Custodial parents who are owed child support may be able to get a portion of the noncustodial parent’s Social Security benefits. Federal law says that up to 65 percent of each check may be garnished to pay for current support obligations or back support. However, it is possible that less than that will be garnished depending on the parent’s financial situation.

If a parent is unable to get the entire amount owed after garnishing Social Security benefits, it may be possible to get the rest of the money by going after federal tax refunds. Parents should be aware that SSI benefits cannot be garnished as they are considered welfare as opposed to income.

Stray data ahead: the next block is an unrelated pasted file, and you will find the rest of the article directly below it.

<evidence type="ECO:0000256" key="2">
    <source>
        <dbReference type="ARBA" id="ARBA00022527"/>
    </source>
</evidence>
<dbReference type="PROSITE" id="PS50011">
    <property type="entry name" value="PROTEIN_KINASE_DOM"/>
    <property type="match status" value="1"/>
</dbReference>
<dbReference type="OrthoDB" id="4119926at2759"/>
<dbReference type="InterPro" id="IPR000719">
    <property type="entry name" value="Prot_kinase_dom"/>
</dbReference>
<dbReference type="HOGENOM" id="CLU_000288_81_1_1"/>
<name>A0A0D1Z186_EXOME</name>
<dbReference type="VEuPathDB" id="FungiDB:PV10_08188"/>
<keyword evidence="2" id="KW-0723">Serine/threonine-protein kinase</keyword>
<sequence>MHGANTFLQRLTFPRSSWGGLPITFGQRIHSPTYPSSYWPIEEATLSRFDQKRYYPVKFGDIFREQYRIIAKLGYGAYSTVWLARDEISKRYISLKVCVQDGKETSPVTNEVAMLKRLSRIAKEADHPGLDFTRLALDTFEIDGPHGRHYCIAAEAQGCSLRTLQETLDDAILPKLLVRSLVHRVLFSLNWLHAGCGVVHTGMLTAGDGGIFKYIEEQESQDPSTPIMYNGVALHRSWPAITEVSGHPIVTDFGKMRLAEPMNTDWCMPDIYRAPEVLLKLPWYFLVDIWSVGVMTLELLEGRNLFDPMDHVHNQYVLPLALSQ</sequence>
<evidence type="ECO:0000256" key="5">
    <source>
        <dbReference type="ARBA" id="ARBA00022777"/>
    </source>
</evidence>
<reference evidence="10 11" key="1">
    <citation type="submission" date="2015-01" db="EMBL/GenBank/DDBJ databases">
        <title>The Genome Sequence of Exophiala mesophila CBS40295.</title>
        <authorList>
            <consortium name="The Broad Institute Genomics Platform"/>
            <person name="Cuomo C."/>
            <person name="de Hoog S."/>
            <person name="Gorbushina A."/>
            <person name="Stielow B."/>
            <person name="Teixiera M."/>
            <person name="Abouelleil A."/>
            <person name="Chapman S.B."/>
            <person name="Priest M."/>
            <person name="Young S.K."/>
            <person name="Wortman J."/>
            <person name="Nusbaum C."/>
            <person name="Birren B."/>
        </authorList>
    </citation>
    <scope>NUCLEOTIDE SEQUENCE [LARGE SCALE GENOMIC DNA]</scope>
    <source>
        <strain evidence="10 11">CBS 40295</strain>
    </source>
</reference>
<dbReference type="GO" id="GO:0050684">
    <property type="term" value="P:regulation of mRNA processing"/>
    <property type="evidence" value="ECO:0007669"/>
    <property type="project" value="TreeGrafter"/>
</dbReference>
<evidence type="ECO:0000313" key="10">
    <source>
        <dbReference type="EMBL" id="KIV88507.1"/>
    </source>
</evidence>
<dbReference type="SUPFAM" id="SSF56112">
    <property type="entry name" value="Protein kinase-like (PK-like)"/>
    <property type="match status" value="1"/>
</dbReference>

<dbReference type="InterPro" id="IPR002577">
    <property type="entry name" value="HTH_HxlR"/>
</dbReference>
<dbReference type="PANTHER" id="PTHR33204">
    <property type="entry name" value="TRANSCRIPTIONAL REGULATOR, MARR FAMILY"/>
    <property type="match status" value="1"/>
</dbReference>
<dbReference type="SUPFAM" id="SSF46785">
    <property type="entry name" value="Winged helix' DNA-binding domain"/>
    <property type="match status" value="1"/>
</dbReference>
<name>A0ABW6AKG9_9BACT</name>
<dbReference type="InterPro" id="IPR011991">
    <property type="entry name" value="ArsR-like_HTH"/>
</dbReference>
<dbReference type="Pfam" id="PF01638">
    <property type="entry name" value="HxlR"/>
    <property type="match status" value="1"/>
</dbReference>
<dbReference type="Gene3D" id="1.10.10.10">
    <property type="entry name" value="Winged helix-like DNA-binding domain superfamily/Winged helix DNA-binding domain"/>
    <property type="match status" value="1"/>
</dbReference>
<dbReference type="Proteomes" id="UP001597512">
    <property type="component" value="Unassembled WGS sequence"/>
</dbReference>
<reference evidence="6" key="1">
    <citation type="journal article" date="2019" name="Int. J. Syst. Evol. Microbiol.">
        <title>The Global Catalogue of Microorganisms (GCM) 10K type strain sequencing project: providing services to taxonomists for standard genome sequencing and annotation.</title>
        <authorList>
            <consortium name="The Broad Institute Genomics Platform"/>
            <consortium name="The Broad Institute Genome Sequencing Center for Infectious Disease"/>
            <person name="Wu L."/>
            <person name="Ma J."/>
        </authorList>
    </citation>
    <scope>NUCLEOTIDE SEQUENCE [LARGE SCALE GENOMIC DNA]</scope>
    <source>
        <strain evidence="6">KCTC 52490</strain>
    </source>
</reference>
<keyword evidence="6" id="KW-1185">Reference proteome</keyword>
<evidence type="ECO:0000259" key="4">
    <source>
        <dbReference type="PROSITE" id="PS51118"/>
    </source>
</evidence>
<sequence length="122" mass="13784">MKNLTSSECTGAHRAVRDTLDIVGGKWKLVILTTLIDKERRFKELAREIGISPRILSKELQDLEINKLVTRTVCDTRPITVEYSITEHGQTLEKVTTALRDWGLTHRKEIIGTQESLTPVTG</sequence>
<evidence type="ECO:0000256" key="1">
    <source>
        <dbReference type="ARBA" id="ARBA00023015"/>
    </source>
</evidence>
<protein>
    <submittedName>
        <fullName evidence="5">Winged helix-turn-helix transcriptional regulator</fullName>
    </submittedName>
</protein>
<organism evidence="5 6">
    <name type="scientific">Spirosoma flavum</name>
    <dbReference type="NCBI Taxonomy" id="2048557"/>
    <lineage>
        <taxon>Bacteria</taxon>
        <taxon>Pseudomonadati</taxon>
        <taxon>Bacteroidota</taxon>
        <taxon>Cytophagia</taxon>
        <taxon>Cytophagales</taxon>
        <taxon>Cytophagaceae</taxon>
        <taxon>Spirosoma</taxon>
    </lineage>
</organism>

Before Social Security benefits can be garnished, the custodial parent needs a court order. For a fee that is usually around $25, a parent may apply for child support services offered by the state if the children are still minors. If the children are not minors, a parent may need to hire an attorney to get a court order, or it may be possible to get state services if a parent applied for them while the children were minors. In extreme cases, it may be possible for the government to take over a bank account to fulfill child support obligations.

Parents who are seeking back child support or a court order for child support may wish to talk to a family law attorney. An attorney may be able to help a parent recover money that the noncustodial parent owes or get a child support order. Once a support order has been granted, it typically must be adhered to until a judge terminates or modifies the order.